My question was, is it possible to do all of this on your own, without any help? It was not, where else can I find help? I do appreciate the suggestions of a PP doula and babysitter and such. I have been looking into that but haven't found anyone yet. At this point I feel like I don't have any other option other than having my mother here. I'll just have to suck it up and try to keep myself from being bothered by her.

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#38 of 43 Old 05-09-2011, 11:08 AM
 
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Would it be possible to have your mother there but put her up in a hotel?  That way she would be there during the day but you would have your own space at night.  Someone else suggested having your youngest two stay with her for a couple of days.  I'm assuming you wouldn't be comfortable with that but if she were at a nearby hotel she might be able to take them to the hotel to swim or watch a movie for a couple of hours.

 

In regard to the PP doula, since you can't seem to find one, could you temporarily hire someone to take some of the burden off?  I'm thinking a weekly housekeeper for the first month or so.  Grocery delivery, if it's available in your area.  A teenager who could watch the boys for a couple of hours.  In my area there are a couple of drop off daycares that charge by the hour.  They're great for SAHMs who have a Dr. appt or need to run a few errands without kids in tow.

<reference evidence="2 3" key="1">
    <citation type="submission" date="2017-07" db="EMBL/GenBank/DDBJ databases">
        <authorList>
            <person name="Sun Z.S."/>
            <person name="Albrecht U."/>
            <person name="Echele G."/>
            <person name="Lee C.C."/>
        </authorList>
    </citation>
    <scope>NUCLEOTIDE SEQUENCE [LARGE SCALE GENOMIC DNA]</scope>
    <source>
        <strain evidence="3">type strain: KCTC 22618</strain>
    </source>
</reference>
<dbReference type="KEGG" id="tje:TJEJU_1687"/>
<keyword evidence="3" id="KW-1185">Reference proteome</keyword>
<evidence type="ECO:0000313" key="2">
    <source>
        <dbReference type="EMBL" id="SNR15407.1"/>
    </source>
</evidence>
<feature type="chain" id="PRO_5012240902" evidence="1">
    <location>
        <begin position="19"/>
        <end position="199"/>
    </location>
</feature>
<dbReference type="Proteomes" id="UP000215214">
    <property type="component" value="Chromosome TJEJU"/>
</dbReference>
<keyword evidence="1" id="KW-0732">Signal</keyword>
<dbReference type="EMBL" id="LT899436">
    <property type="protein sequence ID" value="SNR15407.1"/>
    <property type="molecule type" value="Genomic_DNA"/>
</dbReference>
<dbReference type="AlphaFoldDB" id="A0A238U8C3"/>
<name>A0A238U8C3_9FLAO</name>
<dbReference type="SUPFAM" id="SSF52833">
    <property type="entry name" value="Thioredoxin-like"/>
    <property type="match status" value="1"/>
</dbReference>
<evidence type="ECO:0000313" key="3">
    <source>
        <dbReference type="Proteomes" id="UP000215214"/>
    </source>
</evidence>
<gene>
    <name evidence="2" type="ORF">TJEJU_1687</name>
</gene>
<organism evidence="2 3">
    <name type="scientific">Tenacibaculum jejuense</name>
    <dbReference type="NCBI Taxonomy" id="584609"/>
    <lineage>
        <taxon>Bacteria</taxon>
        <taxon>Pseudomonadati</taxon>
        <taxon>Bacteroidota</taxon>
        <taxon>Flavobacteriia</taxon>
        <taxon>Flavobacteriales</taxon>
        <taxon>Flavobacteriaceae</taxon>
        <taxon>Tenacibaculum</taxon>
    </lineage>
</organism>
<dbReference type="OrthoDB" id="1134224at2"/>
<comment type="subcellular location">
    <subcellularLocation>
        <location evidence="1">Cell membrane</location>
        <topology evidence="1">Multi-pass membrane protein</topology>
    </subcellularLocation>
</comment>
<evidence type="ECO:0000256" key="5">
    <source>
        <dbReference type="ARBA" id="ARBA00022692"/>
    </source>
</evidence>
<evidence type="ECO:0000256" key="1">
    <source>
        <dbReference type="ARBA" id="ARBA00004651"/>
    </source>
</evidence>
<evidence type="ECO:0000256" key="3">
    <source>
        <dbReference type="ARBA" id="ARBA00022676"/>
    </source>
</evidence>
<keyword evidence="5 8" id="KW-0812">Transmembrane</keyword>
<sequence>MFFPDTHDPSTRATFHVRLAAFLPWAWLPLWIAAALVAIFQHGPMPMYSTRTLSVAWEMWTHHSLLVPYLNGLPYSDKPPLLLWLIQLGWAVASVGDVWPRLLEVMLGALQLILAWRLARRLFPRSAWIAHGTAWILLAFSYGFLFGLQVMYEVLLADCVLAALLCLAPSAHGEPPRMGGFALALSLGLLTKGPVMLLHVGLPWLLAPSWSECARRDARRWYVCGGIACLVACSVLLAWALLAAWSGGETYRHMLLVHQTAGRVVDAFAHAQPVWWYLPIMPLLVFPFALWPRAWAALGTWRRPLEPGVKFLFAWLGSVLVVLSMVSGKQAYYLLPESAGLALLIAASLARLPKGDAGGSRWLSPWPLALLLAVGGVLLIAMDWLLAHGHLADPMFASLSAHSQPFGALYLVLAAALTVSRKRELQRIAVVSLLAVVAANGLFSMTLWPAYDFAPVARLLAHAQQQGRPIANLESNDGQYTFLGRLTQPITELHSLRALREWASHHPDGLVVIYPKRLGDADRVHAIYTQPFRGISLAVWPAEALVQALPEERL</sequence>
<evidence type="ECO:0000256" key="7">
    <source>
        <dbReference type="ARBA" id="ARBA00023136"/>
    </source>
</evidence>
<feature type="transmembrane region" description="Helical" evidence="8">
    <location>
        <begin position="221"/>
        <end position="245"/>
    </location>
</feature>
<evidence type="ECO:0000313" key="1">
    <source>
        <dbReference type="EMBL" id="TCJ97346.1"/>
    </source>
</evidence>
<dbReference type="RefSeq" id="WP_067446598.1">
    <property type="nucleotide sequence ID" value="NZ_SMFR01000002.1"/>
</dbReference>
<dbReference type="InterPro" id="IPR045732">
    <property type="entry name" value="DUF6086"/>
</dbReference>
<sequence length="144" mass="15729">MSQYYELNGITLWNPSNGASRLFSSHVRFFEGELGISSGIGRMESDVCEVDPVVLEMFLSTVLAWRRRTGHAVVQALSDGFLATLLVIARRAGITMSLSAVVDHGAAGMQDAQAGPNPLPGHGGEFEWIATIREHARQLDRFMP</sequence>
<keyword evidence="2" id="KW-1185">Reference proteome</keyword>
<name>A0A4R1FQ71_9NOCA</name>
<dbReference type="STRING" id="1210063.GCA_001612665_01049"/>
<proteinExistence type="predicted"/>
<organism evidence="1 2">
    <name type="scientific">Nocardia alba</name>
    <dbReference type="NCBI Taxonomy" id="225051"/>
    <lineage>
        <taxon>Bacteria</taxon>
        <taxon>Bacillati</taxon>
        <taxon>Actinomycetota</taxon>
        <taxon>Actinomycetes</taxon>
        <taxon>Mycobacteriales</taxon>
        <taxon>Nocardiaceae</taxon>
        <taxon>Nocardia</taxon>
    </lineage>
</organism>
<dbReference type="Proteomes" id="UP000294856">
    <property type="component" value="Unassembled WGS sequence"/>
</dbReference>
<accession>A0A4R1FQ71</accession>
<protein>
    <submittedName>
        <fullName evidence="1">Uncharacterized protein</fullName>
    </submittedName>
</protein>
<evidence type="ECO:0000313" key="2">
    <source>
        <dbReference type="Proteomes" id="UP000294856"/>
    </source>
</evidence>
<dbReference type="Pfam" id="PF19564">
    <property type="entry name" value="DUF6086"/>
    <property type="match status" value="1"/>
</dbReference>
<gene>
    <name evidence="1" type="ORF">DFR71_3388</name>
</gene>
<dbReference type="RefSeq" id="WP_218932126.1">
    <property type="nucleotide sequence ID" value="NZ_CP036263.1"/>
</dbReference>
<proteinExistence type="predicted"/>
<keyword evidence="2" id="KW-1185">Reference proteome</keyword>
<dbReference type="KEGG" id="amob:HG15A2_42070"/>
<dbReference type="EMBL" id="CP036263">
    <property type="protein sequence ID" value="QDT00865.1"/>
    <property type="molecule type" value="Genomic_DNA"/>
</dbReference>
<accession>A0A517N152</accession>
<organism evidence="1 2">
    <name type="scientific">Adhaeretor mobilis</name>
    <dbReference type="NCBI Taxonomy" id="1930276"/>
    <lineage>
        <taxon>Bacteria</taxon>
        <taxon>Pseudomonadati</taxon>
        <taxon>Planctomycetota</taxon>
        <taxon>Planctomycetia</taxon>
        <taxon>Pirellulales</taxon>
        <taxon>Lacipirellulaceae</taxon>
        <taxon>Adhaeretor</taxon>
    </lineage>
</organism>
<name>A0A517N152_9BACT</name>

And in regards to your oldest DS, whether he helps or not is between the two of you, not posters on a website.  Negative posts like that are in no way helpful in a situation like this.  *hugs*


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#39 of 43 Old 05-09-2011, 02:02 PM - Thread Starter
 
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Actually, I don't mind my younger boys staying with my mom but I really want them here. My 7yo is very into this pregnancy and baby and really wants to be here. I don't think it's financially feasible for her to stay in a hotel for 2 weeks. No grocery delivery available here, unfortunately. I've got hiring a cleaning service in the back of my mind. I'm definitely going to hire someone to do a really thorough spring cleaning before this baby comes. Then I'll look into having a service on a regular basis, although it won't be weekly because I know I can't afford that.